Japan will enforce additional sanctions against Russia over alleged "war crimes" in Ukraine, banning imports of coal and vodka, freezing assets held by major lenders Sberbank and Alfa Bank and halting new investments, Prime Minister Fumio Kishida said Friday.
The five-point sanctions list is part of Japan's latest efforts to add economic and diplomatic pressure on Russia to prevent further escalation of the war in Ukraine and bring about a cease-fire, Kishida told a press conference.
Japan will target an additional 400 individuals for asset freezes, including lawmakers and those linked to the Russian military, bringing the total to around 550. It has already frozen the assets of Russian President Vladimir Putin and his subordinates, considered by the Group of Seven nations to be "the architects" of the aggression in Ukraine.
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The number of organizations whose assets are frozen will double to around 40 under the bolstered sanctions regime.
"Russia has committed repeated violations of international humanitarian law by killing civilians and attacking nuclear power plants," Kishida said.
"We will be implementing powerful sanctions to stop a further escalation, realize a cease-fire as soon as possible and end the invasion," he said.
To hold Russia accountable for its "cruel and inhumane" acts, Japan supports an investigation by the International Criminal Court into the aggression that began in late February, he said.
Shortly before Kishida's press conference, the Japanese Foreign Ministry announced that it will expel eight Russians, including diplomats, from Japan, joining similar moves by the United States and European nations.
Japan's raft of economic and financial sanctions, broadly in line with other G-7 members, could risk significantly worsening bilateral ties with Russia after years of efforts to resolve a territorial dispute and sign a postwar peace treaty.
The newly added Sberbank and Alfa Bank, Russia's largest stated-owned and private lenders, have also been targeted by a new set of U.S. sanctions announced earlier in the week.
The alleged killings by Russia of innocent civilians in areas near Kyiv have prompted Japan to go further in punishing Moscow and target the Russian energy sector, seen as a tough choice for a nation that relies heavily on imports to satisfy domestic energy needs.
"Japan will reduce dependence on Russian energy as a whole, including crude oil," Kishida said.
"We will make maximum use of energy sources that can ensure energy security and contribute greatly to decarbonization such as nuclear power and renewables to avoid power shortages in the summer and winter," when demand is high, he added.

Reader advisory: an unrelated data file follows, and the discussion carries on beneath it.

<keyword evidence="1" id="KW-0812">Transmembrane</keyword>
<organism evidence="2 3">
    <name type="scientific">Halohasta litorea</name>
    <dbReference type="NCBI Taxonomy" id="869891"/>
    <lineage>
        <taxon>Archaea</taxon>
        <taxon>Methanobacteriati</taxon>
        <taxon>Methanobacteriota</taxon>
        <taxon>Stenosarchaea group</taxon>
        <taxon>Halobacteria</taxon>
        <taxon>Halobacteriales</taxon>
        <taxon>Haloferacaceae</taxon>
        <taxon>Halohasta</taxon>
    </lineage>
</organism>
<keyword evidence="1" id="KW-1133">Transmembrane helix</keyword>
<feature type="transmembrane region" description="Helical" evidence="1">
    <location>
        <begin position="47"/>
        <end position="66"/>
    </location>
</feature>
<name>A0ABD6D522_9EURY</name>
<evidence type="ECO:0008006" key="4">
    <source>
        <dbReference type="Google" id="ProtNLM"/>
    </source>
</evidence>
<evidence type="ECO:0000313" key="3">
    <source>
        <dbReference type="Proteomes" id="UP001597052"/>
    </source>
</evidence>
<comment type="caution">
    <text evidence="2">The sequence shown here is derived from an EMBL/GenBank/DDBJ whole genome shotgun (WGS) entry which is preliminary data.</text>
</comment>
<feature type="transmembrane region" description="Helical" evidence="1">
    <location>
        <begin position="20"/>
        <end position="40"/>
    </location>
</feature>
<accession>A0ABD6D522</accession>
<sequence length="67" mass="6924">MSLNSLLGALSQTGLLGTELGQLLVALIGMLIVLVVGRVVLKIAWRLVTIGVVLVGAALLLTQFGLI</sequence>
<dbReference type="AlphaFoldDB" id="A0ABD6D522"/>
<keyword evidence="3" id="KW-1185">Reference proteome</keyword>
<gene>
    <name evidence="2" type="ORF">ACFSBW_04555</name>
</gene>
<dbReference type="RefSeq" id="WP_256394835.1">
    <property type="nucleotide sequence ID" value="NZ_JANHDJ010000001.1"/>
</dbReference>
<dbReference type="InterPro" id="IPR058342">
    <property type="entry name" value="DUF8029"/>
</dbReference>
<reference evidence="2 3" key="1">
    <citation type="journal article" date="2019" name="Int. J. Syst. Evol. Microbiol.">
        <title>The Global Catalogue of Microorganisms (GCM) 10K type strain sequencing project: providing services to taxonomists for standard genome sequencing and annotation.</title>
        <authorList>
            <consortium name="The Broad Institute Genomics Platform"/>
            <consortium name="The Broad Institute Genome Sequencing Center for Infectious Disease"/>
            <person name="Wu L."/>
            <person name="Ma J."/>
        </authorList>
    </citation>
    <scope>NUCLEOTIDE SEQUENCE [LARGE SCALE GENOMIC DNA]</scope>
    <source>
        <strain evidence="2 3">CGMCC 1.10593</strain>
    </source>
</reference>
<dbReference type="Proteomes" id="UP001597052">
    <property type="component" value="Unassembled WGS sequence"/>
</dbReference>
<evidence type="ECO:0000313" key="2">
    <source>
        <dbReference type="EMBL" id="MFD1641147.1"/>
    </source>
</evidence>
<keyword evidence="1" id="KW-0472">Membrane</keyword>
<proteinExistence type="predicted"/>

Most of Japan's nuclear power plants remain offline following the 2011 nuclear accident at the Fukushima Daiichi power plant, with renewables accounting for only a small portion of the nation's energy mix. Russia accounts for about a tenth of annual coal imports to Japan.
Ahead of a national election this summer, the government is compiling a relief package this month to cushion the blow to consumers of higher fuel costs and food prices caused by the Russian invasion, which has sparked supply concerns.
"We are at a critical point to bring an end to the inhuman aggression and protect our order of peace. I ask for cooperation from each and every one of you," the premier said.
Kishida touched on a speech by Ukrainian President Volodymyr Zelenskyy, who addressed the Japanese parliament virtually last month.
"President Zelenskyy said, 'Japan is the first Asian nation to have applied pressure on Russia. Keep up the sanctions,'" Kishida said. "We will firmly respond to that call."
The Russian invasion of Ukraine has caused alarm among policymakers in Japan and led some conservative lawmakers to call for the government to beef up defense capabilities.
During the press conference, Kishida called increased activity by Russia's military around Japan "concerning," as it comes at a time when the international order has been shaken to its core by Moscow.
Japan has pledged support for the people of Ukraine. In a rare move, the nation, known for its strict immigration and refugee policy, has begun to take in people fleeing the war-torn country.
The government will secure seats on direct flights from Poland to Japan every week, with the first flight departing the Eastern European nation, which has accepted huge numbers of refugees from its neighbor Ukraine, on Friday.